A 34KB PNG file
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Old 17th November 2003, 04:49 AM   #3
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More pictures!
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Old 17th November 2003, 01:20 PM   #4
protos is offline protos  Greece
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Can I make a request for an Aleph -X version? Currently I have a hybrid balanced line driver chip driving a Pass X bal. line stage(why the chip? well it sounds much better this way) which has been modified to run on batteries.
It seems to me that with balanced operation headphones sound better with a wider deeper soundstage.So I am looking now for balanced headphone amps.
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Old 17th November 2003, 01:59 PM   #5
jam is offline jam  United States
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jwb,

Why would you want to use the Aleph circuit for a headphone amplifier. Efficiency is not a problem here, just run the output stage with a fixed current source biased correctly.

Regards,
Jam
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Old 17th November 2003, 03:35 PM   #6
jwb is offline jwb  United States
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Jam,

That's why I included the jumper to enable/disable the Aleph current source. I wanted to compare both topologies.
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Old 17th November 2003, 04:42 PM   #7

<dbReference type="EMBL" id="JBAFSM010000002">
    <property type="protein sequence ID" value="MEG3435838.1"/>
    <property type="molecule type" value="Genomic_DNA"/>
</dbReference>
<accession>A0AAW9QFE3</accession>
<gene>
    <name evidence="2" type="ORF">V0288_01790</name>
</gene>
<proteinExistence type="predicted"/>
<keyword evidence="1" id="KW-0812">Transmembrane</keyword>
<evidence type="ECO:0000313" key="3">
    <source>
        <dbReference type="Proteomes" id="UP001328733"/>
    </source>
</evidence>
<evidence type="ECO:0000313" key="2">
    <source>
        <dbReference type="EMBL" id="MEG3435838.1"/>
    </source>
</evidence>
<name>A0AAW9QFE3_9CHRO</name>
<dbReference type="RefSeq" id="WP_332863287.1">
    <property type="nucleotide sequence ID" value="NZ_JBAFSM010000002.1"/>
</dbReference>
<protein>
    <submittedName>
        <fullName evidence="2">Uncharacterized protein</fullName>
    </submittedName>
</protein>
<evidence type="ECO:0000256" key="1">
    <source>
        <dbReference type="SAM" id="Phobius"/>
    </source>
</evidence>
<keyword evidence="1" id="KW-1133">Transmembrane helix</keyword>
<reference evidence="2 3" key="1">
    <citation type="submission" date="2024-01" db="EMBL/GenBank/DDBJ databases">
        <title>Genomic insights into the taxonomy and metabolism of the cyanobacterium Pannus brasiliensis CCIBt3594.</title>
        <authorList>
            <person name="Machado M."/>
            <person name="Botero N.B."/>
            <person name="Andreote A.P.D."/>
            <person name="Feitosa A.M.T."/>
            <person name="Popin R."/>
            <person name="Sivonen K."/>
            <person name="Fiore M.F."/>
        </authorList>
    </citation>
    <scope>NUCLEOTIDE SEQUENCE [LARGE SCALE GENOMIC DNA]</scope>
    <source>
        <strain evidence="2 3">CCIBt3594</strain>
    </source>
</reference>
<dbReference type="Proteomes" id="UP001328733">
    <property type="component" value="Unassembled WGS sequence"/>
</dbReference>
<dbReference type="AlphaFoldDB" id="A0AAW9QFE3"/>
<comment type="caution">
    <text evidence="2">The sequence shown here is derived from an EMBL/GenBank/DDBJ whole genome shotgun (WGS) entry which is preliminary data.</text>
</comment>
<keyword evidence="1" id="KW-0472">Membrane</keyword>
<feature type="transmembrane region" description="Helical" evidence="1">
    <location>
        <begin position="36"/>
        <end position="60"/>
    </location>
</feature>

jwb is offline jwb  United States
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Quote:
Originally posted by protos
Can I make a request for an Aleph -X version? Currently I have a hybrid balanced line driver chip driving a Pass X bal. line stage(why the chip? well it sounds much better this way) which has been modified to run on batteries.
It seems to me that with balanced operation headphones sound better with a wider deeper soundstage.So I am looking now for balanced headphone amps.
I didn't bother with the balanced/bridged Aleph-X topology because most headphones provide only three wires, where you would need four to do the job. The modification is straight-forward if you care to undertake it, but you'll about double the cost.
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Old 21st November 2003, 04:45 PM   #8
jwb is offline jwb  United States
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I love PCB Express dearly.
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Old 22nd November 2003, 10:16 PM   #9
jwb is offline jwb  United States
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Default Almost ready to listen

That thing it's attached to also doubles as the heat sink for 16W. I'm >*< this close to listening to it
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Old 24th November 2003, 08:20 PM   #10
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Default Look Geat

JWB

The pcb look great, so how does it sound. and what H-phones are you driving with it.